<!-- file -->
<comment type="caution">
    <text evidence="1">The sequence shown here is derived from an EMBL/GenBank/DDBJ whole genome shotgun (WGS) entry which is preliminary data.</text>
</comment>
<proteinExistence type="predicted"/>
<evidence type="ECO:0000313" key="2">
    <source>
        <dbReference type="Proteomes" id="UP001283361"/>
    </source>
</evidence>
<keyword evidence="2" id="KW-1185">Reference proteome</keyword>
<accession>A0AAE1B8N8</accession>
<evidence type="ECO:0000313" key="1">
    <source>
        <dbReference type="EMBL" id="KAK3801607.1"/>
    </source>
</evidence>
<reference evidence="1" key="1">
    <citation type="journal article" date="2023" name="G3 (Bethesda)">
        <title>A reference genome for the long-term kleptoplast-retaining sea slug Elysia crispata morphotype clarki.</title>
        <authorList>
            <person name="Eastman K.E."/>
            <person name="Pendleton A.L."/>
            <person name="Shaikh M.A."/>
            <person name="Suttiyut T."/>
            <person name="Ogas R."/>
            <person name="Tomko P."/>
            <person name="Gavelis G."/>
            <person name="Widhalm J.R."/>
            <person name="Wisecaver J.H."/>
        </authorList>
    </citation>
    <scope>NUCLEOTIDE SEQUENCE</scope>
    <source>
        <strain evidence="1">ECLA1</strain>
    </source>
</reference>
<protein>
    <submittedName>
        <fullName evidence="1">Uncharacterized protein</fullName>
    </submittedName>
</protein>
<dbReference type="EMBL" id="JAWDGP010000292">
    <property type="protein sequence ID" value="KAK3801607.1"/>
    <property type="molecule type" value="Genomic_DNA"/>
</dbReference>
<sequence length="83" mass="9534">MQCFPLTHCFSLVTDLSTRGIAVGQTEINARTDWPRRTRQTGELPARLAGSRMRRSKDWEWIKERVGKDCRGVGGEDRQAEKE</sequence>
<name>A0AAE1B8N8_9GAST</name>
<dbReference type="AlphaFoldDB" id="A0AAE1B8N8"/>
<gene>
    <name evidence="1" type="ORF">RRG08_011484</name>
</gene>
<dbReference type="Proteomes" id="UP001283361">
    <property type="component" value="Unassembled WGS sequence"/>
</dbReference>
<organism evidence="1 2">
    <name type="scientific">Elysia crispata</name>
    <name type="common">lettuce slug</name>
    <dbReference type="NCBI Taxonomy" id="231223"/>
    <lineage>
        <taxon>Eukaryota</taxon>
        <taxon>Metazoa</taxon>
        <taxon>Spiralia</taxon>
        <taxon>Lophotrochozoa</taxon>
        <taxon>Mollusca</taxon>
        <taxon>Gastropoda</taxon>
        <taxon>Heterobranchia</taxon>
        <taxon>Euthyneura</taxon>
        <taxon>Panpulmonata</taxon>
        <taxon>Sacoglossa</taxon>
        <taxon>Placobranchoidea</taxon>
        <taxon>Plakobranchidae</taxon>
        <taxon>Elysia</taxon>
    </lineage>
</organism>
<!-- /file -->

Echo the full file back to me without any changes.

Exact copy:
<comment type="caution">
    <text evidence="1">The sequence shown here is derived from an EMBL/GenBank/DDBJ whole genome shotgun (WGS) entry which is preliminary data.</text>
</comment>
<proteinExistence type="predicted"/>
<evidence type="ECO:0000313" key="2">
    <source>
        <dbReference type="Proteomes" id="UP001283361"/>
    </source>
</evidence>
<keyword evidence="2" id="KW-1185">Reference proteome</keyword>
<accession>A0AAE1B8N8</accession>
<evidence type="ECO:0000313" key="1">
    <source>
        <dbReference type="EMBL" id="KAK3801607.1"/>
    </source>
</evidence>
<reference evidence="1" key="1">
    <citation type="journal article" date="2023" name="G3 (Bethesda)">
        <title>A reference genome for the long-term kleptoplast-retaining sea slug Elysia crispata morphotype clarki.</title>
        <authorList>
            <person name="Eastman K.E."/>
            <person name="Pendleton A.L."/>
            <person name="Shaikh M.A."/>
            <person name="Suttiyut T."/>
            <person name="Ogas R."/>
            <person name="Tomko P."/>
            <person name="Gavelis G."/>
            <person name="Widhalm J.R."/>
            <person name="Wisecaver J.H."/>
        </authorList>
    </citation>
    <scope>NUCLEOTIDE SEQUENCE</scope>
    <source>
        <strain evidence="1">ECLA1</strain>
    </source>
</reference>
<protein>
    <submittedName>
        <fullName evidence="1">Uncharacterized protein</fullName>
    </submittedName>
</protein>
<dbReference type="EMBL" id="JAWDGP010000292">
    <property type="protein sequence ID" value="KAK3801607.1"/>
    <property type="molecule type" value="Genomic_DNA"/>
</dbReference>
<sequence length="83" mass="9534">MQCFPLTHCFSLVTDLSTRGIAVGQTEINARTDWPRRTRQTGELPARLAGSRMRRSKDWEWIKERVGKDCRGVGGEDRQAEKE</sequence>
<name>A0AAE1B8N8_9GAST</name>
<dbReference type="AlphaFoldDB" id="A0AAE1B8N8"/>
<gene>
    <name evidence="1" type="ORF">RRG08_011484</name>
</gene>
<dbReference type="Proteomes" id="UP001283361">
    <property type="component" value="Unassembled WGS sequence"/>
</dbReference>
<organism evidence="1 2">
    <name type="scientific">Elysia crispata</name>
    <name type="common">lettuce slug</name>
    <dbReference type="NCBI Taxonomy" id="231223"/>
    <lineage>
        <taxon>Eukaryota</taxon>
        <taxon>Metazoa</taxon>
        <taxon>Spiralia</taxon>
        <taxon>Lophotrochozoa</taxon>
        <taxon>Mollusca</taxon>
        <taxon>Gastropoda</taxon>
        <taxon>Heterobranchia</taxon>
        <taxon>Euthyneura</taxon>
        <taxon>Panpulmonata</taxon>
        <taxon>Sacoglossa</taxon>
        <taxon>Placobranchoidea</taxon>
        <taxon>Plakobranchidae</taxon>
        <taxon>Elysia</taxon>
    </lineage>
</organism>